Tuesday 21 November 2017

Gleeson paid €900k for shares weeks before crisis

Former AIB chairman's bank stock splurge now worth just €168,000

Jerome Reilly

Jerome Reilly

Former AIB chairman Dermot Gleeson invested more than €920,000 in bank shares less than two weeks before he attended the late-night crisis summit at Government Buildings that led to the rescue of Irish banks.

Mr Gleeson bought 150,000 shares in AIB in a frenetic three-day plunge into the market in September 2008.

The former Attorney General bought 50,000 shares on September 17, 2008, priced at €6.47p per share, documents seen by the Sunday Independent reveal.

The following day, on September 18, he purchased a further 50,000 shares at €5.73p

Then, on September 19, he entered the market again, buying another 50,000 shares at €6.25p

The total cost of the three trades came to just over €920,000. The value of the 150,000 shares last Friday stands at €168,000.

According to Allied Irish Banks' Register of Director and Secretary's interests, on September 19, 2008, Mr Gleeson held a total 350,000 shares in the financial institution.

But 10 days later, on the night of September 29, 2008, AIB chairman Mr Gleeson, AIB chief executive Eugene Sheehy, along with Bank of Ireland chief executive Brian Goggin and BoI chairman Richard Burrows met Finance Minister Brian Lenihan after Irish banking shares experienced their worst day's trading in their history.

It was after a series of meetings that night that the Government came to the decision they would guarantee all the liabilities -- the customer and interbank deposits, and also the vast majority of bonds -- of the six Irish banks.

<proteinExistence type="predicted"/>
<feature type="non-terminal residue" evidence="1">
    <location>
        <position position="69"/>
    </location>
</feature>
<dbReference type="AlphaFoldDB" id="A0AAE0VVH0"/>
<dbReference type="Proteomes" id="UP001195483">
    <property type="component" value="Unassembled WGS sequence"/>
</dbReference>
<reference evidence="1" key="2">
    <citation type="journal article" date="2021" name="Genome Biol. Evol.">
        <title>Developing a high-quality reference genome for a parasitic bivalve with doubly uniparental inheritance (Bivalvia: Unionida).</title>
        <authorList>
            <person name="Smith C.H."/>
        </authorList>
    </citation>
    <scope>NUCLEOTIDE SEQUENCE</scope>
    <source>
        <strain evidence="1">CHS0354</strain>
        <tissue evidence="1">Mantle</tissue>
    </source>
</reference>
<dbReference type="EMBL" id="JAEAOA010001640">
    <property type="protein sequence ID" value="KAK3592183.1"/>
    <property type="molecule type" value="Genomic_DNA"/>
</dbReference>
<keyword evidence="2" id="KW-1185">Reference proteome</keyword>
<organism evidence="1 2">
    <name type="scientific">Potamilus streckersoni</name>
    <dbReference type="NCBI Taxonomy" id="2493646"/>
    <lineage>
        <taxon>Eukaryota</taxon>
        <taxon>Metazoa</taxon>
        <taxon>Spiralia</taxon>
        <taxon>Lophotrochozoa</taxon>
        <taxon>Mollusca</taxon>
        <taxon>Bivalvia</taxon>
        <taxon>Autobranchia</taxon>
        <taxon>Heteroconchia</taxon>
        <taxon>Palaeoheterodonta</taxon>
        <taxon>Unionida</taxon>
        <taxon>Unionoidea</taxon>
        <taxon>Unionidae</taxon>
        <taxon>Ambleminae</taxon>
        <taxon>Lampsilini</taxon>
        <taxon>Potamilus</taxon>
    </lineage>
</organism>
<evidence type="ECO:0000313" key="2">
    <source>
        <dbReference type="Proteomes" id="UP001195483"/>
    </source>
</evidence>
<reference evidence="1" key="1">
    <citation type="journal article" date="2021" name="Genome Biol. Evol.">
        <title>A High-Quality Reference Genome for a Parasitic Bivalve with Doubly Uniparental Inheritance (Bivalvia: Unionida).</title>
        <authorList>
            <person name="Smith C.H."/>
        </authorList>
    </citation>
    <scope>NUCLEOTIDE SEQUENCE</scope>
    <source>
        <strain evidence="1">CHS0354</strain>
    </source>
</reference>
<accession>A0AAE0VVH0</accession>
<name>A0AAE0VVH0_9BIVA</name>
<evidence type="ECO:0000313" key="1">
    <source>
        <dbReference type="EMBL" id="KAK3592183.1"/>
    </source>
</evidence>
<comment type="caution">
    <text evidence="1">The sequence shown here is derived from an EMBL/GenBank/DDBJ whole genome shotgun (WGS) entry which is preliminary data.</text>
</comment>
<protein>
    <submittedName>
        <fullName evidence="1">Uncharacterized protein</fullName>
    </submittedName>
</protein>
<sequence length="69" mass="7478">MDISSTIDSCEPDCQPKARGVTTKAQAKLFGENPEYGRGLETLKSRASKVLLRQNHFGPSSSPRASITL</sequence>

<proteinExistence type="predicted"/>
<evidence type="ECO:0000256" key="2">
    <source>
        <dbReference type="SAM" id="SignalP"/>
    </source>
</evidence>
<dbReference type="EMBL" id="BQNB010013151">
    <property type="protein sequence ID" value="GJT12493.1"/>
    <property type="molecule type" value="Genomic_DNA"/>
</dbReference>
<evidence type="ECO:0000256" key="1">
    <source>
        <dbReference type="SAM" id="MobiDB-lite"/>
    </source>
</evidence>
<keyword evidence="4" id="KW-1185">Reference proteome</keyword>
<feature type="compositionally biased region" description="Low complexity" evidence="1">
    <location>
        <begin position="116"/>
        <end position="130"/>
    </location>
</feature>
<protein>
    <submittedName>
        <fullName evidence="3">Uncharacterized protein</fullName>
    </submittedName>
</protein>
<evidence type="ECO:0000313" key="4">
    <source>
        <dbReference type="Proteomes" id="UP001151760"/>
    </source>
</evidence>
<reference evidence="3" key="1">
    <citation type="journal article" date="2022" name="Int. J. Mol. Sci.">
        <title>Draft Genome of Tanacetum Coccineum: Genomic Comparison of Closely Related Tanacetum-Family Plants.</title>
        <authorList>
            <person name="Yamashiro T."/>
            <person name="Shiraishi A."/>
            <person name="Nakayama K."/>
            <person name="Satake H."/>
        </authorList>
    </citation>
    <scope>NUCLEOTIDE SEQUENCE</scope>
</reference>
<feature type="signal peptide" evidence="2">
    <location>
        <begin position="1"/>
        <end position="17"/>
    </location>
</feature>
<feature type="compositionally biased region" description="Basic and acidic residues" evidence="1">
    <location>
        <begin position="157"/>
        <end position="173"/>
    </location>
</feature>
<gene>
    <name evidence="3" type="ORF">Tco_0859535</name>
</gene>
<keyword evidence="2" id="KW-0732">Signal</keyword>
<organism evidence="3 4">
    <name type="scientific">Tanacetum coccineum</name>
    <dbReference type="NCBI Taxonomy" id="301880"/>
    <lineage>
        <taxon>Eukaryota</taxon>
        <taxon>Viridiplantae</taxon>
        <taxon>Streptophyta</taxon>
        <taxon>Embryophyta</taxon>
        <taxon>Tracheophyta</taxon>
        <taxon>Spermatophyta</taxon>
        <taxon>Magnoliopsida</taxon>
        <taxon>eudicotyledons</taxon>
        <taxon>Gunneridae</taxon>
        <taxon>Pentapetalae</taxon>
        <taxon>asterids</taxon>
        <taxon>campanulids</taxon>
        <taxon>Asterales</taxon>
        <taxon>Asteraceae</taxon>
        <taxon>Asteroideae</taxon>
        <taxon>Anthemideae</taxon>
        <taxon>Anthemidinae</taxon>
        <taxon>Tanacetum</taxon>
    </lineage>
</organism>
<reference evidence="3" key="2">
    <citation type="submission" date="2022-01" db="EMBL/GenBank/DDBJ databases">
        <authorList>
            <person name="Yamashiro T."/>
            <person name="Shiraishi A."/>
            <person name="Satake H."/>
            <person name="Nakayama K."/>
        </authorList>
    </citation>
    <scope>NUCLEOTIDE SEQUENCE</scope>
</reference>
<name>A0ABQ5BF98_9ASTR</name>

By the following May, Mr Gleeson was addressing the AIB extraordinary general meeting at AIB Bankcentre, Ballsbridge, Dublin, at which he announced he would be standing down as chairman in July 2009.

During his speech, Mr Gleeson said he was acutely aware of the anger and disappointment among shareholders and of the hardships brought about by the fall in share price and the temporary cessation of dividend payments.

"Over the past 12 months we have witnessed extraordinary volatility in financial markets and economies worldwide, the consequences of which are being felt by everyone, everywhere."

"However, aside from the impacts of the world recession, decisions were made in Ireland and here in AIB which have compounded the effects of the worst economic downturn in living memory."

"In common with the European and US banking systems, in common with our customers, Irish people and businesses, and in common with the Irish state, we believed the momentum in world economies, including Ireland, would continue for some time, and would slow gently, rather than abruptly," Mr Gleeson told shareholders.

"Regrettably, we were wrong in that view. With hindsight, I regret some of the lending decisions that were made, particularly in relation to property development here in Ireland," he added.

Last week, it was revealed that Mr Gleeson, who was one of the top lawyers in the country before he decided to concentrate on his business interests, was involved in two substantial commercial property investments in 2006 when the Celtic Tiger boom was at its zenith.

Mr Gleeson was part of a partnership that bought property at the corner of Dawson Street and Duke Street, Dublin, in December 2006, for €20m. The property includes the building currently occupied by Carluccio's restaurant.

Mr Gleeson was also part of a partnership that bought Brooklawn House, an office building on Shelbourne Road, Ballsbridge for €47m in April 2006.

Sunday Independent

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